Chris Lau - Seeking Alpha

Monday, October 26, 2009

What's Next for Stocks

Michael Pettis is a professor at Peking University’s Guanghua School of Management, where he specializes in Chinese financial markets, and a Senior Associate at the Carnegie Endowment for International Peace.

So, what business does this blog or any individual have, in taking advice or developing/validating a theme for an investment portfolio?

China is a driving force in influencing currency levels and commodity prices. The important point made by Pettis is marked with a bold font.

I spend a lot of time talking to large hedge funds and institutional investors – with at least three or four one-on-one meetings a week – on China and market conditions. It worries me that recently I have heard investors say many times, generally very sophisticated investors, that we are clearly in a bubble and the best strategy is to ride it out as long as we can. This has almost become one of the mantras of sophisticated investors – the less sophisticated, I guess, assuming that the crisis is safely behind us.

It worries me because of course we can’t all collectively ride the bubble and bail out before everyone else does. I wonder if this means that an awful lot of the big funds can be expected to rush to the doors at the same time when things turn bleak. If so, of course, that means we are likely to see both the upside and the downside market risks increase. Several of my fund management friends have insisted the problem has to do with the nature of hedge fund compensation. Most of the hedge funds were hurt pretty badly in the financial crisis, but a very large number of them were very pleasantly surprised by how quickly they’ve been able to make back a substantial share of their losses.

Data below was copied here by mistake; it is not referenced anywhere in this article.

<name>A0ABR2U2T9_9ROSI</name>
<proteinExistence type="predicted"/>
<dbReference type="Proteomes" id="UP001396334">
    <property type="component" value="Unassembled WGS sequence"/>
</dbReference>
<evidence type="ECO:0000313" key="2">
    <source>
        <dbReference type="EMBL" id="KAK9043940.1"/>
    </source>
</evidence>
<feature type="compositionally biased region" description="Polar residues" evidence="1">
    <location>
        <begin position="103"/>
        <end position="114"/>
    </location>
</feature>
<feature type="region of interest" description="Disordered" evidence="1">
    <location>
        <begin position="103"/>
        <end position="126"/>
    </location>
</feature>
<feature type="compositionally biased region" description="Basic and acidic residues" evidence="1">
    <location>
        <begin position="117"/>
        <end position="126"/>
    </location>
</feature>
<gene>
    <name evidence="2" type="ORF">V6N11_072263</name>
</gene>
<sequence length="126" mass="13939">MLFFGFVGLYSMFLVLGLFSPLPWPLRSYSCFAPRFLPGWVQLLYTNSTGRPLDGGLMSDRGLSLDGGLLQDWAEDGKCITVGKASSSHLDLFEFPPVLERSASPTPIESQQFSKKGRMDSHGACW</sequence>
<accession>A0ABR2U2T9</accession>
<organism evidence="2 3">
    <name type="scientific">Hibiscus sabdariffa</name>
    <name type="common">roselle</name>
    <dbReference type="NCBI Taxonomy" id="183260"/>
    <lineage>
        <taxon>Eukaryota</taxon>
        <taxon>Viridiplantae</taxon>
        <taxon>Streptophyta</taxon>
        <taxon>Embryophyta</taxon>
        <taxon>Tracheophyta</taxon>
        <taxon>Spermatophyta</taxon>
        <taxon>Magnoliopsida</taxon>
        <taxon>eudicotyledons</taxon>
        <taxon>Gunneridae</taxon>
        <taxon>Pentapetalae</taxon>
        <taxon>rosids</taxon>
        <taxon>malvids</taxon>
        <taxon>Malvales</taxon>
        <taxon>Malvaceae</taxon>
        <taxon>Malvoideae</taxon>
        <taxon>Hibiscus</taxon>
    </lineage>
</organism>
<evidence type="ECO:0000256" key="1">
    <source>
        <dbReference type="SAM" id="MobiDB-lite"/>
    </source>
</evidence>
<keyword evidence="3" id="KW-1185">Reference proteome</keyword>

This means that recovering the high-water mark, which many thought would take years, has suddenly become a lot easier, and many expect that if the markets go on as they have been doing for another year or so they’ll be back in business (that is, able to charge performance fees once again). This may create a natural, albeit dangerous, incentive to take big risks on the likelihood of a rapid recovery.

Source: http://mpettis.com/2009/10/chinese-railways-and-speculating-pig-farmers/

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